Experts define metastatic cancer as cancer that spreads from the anatomical location where it started to a distant part of the body. Regarding most types of cancer, oncologists classify metastatic cases as Stage IV disease. Cancer can spread, or metastasize, to just about any part of the body. In general, the most common sites of distant disease are the bone, lung, and liver, but different cancer types tend to associate with specific secondary areas. Metastatic cancer patients can first experience early-stage cancer, which develops into metastatic cancer, or they can receive a metastatic diagnosis when first learning they have cancer. When the first cancer diagnosis includes metastatic disease, doctors refer to the case as “de novo metastatic cancer.”
Discussing metastatic cancers can seem confusing because it refers to cancer in a different part of the body than the primary cancer. For example, we refer to breast cancer that metastasizes to the brain (as reviewed on Labroots) as breast cancer, not brain cancer. We base this classification on the primary cancer site, not the distant metastatic site, because the metastatic cancer cells retain the functions and characteristics of the primary cancer. So, to return to our example, metastatic cancer cells originating in the breast and migrating to the brain will look and act like breast cancer cells, not brain cancer cells. These classifications become important not just for characterization but also for treatment planning and prognostic evaluation.
According to the National Cancer Institute (NCI), most metastatic cancers have treatment options that aim to stop or slow the metastatic growth. What may surprise you is that when the treatment can control the cancer, some people can live with metastatic cancer for years. Indeed, with advances in therapeutics and drug development, we’d expect the number of people living with metastatic cancer to increase.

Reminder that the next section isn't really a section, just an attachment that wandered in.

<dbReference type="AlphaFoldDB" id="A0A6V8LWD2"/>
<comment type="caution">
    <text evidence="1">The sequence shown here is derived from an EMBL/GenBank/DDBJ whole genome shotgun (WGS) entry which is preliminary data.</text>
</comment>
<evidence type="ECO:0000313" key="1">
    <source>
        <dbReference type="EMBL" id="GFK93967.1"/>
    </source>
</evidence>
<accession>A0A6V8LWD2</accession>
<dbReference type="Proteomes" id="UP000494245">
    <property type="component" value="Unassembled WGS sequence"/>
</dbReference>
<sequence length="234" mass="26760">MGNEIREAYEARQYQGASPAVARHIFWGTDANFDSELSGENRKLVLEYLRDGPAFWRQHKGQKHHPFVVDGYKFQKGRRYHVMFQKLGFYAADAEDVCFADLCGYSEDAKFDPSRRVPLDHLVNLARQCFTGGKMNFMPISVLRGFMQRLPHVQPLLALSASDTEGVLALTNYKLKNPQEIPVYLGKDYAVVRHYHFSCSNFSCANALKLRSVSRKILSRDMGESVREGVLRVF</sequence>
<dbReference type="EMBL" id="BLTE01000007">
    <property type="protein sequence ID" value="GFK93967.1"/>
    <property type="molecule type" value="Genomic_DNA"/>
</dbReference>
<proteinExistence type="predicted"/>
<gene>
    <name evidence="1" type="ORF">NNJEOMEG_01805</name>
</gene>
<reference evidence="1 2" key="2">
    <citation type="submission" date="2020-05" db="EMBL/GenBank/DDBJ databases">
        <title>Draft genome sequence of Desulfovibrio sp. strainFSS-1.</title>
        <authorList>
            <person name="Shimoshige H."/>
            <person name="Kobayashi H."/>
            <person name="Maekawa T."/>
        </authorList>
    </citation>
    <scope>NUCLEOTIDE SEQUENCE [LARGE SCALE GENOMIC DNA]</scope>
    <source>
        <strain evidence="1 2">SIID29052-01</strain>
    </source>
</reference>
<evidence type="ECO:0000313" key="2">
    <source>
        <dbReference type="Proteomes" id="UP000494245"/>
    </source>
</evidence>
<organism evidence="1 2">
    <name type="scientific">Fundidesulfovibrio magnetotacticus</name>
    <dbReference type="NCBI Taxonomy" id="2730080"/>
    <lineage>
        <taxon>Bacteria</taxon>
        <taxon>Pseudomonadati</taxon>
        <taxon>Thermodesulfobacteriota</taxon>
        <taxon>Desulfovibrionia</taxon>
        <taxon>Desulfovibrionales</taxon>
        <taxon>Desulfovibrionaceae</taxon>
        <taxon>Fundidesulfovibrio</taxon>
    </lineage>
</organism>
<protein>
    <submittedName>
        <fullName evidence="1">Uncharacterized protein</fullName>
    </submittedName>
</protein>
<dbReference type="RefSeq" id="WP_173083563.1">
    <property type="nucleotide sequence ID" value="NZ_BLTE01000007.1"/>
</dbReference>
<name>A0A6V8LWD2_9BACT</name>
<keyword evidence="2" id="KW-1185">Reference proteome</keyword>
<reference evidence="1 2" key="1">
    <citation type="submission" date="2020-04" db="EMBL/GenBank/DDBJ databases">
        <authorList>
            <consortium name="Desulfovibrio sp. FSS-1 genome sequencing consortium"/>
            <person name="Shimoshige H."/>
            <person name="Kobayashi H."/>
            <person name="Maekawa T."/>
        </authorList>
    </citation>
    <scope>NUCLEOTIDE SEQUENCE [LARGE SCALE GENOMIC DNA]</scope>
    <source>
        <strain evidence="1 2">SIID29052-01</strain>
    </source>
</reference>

As expected, The Journal of the National Cancer Institute recently reported that the number of Americans living with is increasing. The study investigated the prevalence of individuals in the United States living with metastatic prostate, lung, colorectal, and bladder cancer or metastatic melanoma, as well as women in the United States living with metastatic breast cancer. The researchers utilized data entered into the Surveillance, Epidemiology, and End Results (SEER) registries, federally-curated systems which collect, store, and manage data on patients with cancer through 2018.
The analysis estimated that in 2018, over 623,405 individuals living in the United States had metastatic breast, prostate, lung, colorectal, or bladder cancer or metastatic melanoma. Using the US Census Bureau July 1, 2016, population projections from the 2010 Census, the researchers estimated that in 2025, the number of individuals in the United States living with these metastatic cancers would rise to 693,452.
The study also showed that, in 2018, the percentage of de novo metastatic cancer diagnoses differed significantly between cancer types. De Novo metastatic cancer occurred in about 28% (bladder cancer), 30% (melanoma), 38% (breast cancer), 45% (prostate cancer), 56% (colorectal cancer), and 70% (lung cancer). Notably, the one- and five-year survival estimates for most de novo metastatic cancer have increased.
The authors conclude that the study provides valuable information to guide the next era of cancer research. Additionally, these findings can inform how healthcare infrastructure can evolve to address the needs of this unique and growing population of cancer survivors.
Sources: J Natl Cancer Inst